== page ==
Mr Zen Remains Seated
Watching Kelly Joe Phelps is an exhilarating, sometimes nerve-racking experience. As he squirms and leans from his seat, eyes closed, you wonder if he'll end up on the stage in a mash of strings and broken guitar. Fortunately, he never does. Similarly, when taking dexterous and labyrinthine solos which stretch beyond blues and folk forms you have to wait and see if he'll find his way back to the song. And amazingly he does. I saw him deliver such a solo, edge of seat performance in Liverpool's ancient Neptune Theatre recently.
He has a way of taking the blues and traditional song forms, re-shaping them to suit his own idiosyncratic lyrics and emerging somewhat like Tom Waits in collision with John Martyn and Bert Jansch. His version of ´Hard Time Killing Floor' showed him and the guitar seemingly going off in different directions and meeting up again in a free form version of the old blues. His ´Tommy', which could be character out of Waits' own back catalogue of misfits, was given a fairly straight forward narrative treatment with a few lyrical quirks thrown in to keep it weird.
I'd hoped for a few more songs from ´Shine-Eyed Mr Zen' ┐ ´Katy' or ´River Rat Jimmy' maybe ┐ but he was promoting ´Sky Like A Broken Clock' and the new companion e.p. ´Beggar's Oil'. So the only ´Mr Zen' contribution was ´Capman Bootman'. Fair enough.
Live versions of ´Taylor John', ´Clementine' and ´Beggar's Oil' surpassed those on the cd and were all superb examples of the interplay between voice and his lightning slide and finger-picking. Air guitarists in the crowd craned their necks particularly to catch his slide work but it had usually been and gone before they could spot what he was doing. And he plays the thing across his knees which must make it harder to check those tunings he is so fond of changing. Part of his gruff and surreal patter between songs mocks his need to re-tune after almost every piece. He jokes that he can't afford a guitar tech but I reckon he likes to keep the guys ┐ and it is almost entirely guys ┐ guessing.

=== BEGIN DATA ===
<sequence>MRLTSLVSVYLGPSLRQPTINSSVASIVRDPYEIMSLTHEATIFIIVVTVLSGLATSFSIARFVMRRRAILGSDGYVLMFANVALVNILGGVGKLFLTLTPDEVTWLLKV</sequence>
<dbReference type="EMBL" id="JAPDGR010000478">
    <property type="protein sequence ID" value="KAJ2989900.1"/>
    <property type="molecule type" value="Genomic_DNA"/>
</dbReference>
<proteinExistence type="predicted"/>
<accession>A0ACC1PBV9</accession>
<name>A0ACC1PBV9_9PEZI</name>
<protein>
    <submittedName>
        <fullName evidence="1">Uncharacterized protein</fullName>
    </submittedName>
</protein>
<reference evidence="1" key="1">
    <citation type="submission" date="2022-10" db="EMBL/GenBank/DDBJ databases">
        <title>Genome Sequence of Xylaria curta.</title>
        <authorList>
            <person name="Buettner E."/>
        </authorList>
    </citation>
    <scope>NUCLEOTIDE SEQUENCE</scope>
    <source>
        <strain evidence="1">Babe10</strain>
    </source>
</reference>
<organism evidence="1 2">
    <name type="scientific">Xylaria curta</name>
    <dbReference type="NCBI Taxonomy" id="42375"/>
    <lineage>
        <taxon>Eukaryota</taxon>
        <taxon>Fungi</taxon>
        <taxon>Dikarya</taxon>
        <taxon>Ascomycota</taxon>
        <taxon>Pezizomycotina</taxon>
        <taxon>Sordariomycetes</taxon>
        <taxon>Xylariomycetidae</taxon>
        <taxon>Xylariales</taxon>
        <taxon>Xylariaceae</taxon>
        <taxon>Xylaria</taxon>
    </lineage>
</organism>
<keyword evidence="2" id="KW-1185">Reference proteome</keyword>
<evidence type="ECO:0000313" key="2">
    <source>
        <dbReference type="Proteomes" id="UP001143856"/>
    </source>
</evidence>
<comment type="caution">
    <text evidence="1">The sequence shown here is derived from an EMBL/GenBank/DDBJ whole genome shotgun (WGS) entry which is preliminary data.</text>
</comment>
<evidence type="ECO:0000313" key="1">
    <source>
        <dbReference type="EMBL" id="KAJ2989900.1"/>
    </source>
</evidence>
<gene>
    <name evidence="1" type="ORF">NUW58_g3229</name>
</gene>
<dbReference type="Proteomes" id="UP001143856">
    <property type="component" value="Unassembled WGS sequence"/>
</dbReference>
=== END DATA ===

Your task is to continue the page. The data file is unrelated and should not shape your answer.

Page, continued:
One track from ´Beggar's Oil' that showcased the liquid slide was the traditional ´Lass Of Loch Royale' and on the e.p. you can get an authentic ´live' taster. His voice slips easily from the smoky growl to an effortless falsetto and the guitar embellishes and underpins it all. Other unreleased tracks are ´Don Quixote's Windmill' and the lurching menace of ´Frankenstein Party OF Three : Your Table Is Ready' where his voice dives deep and comes up with ´I'll sup and dine with Frankenstein'. When I first heard it I thought he said ´I'll serpentine with Frankenstein' which sounds even better and would probably be in keeping with his lyrical leanings. Catch him while he's still solo.
© Paul Donnelly 2002